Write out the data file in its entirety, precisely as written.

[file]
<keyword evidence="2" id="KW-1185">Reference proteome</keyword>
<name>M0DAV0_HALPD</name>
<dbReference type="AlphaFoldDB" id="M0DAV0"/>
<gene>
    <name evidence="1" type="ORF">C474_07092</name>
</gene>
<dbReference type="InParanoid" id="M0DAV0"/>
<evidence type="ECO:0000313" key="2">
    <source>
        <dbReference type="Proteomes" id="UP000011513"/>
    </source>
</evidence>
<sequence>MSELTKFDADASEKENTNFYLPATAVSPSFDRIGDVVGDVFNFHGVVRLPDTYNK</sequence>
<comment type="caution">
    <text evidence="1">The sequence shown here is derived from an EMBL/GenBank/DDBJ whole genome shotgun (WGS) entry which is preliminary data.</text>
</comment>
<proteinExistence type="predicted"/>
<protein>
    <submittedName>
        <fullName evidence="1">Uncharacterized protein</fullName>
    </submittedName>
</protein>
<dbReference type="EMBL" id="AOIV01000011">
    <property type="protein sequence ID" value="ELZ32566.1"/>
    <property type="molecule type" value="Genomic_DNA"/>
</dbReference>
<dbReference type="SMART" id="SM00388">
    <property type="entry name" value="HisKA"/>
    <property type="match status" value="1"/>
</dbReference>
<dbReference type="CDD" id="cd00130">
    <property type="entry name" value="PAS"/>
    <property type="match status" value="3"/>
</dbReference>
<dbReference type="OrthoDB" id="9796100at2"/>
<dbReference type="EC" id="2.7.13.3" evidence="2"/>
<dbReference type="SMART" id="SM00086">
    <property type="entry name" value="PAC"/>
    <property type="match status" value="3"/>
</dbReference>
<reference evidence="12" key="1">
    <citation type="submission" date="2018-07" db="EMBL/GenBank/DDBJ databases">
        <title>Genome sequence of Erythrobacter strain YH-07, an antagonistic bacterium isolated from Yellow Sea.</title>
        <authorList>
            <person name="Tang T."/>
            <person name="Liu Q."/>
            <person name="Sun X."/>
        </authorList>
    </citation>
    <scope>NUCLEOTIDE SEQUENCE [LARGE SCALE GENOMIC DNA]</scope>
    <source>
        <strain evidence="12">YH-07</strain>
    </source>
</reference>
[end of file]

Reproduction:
<keyword evidence="2" id="KW-1185">Reference proteome</keyword>
<name>M0DAV0_HALPD</name>
<dbReference type="AlphaFoldDB" id="M0DAV0"/>
<gene>
    <name evidence="1" type="ORF">C474_07092</name>
</gene>
<dbReference type="InParanoid" id="M0DAV0"/>
<evidence type="ECO:0000313" key="2">
    <source>
        <dbReference type="Proteomes" id="UP000011513"/>
    </source>
</evidence>
<sequence>MSELTKFDADASEKENTNFYLPATAVSPSFDRIGDVVGDVFNFHGVVRLPDTYNK</sequence>
<comment type="caution">
    <text evidence="1">The sequence shown here is derived from an EMBL/GenBank/DDBJ whole genome shotgun (WGS) entry which is preliminary data.</text>
</comment>
<proteinExistence type="predicted"/>
<protein>
    <submittedName>
        <fullName evidence="1">Uncharacterized protein</fullName>
    </submittedName>
</protein>
<dbReference type="EMBL" id="AOIV01000011">
    <property type="protein sequence ID" value="ELZ32566.1"/>
    <property type="molecule type" value="Genomic_DNA"/>
</dbReference>
<dbReference type="SMART" id="SM00388">
    <property type="entry name" value="HisKA"/>
    <property type="match status" value="1"/>
</dbReference>
<dbReference type="CDD" id="cd00130">
    <property type="entry name" value="PAS"/>
    <property type="match status" value="3"/>
</dbReference>
<dbReference type="OrthoDB" id="9796100at2"/>
<dbReference type="EC" id="2.7.13.3" evidence="2"/>
<dbReference type="SMART" id="SM00086">
    <property type="entry name" value="PAC"/>
    <property type="match status" value="3"/>
</dbReference>
<reference evidence="12" key="1">
    <citation type="submission" date="2018-07" db="EMBL/GenBank/DDBJ databases">
        <title>Genome sequence of Erythrobacter strain YH-07, an antagonistic bacterium isolated from Yellow Sea.</title>
        <authorList>
            <person name="Tang T."/>
            <person name="Liu Q."/>
            <person name="Sun X."/>
        </authorList>
    </citation>
    <scope>NUCLEOTIDE SEQUENCE [LARGE SCALE GENOMIC DNA]</scope>
    <source>
        <strain evidence="12">YH-07</strain>
    </source>
</reference>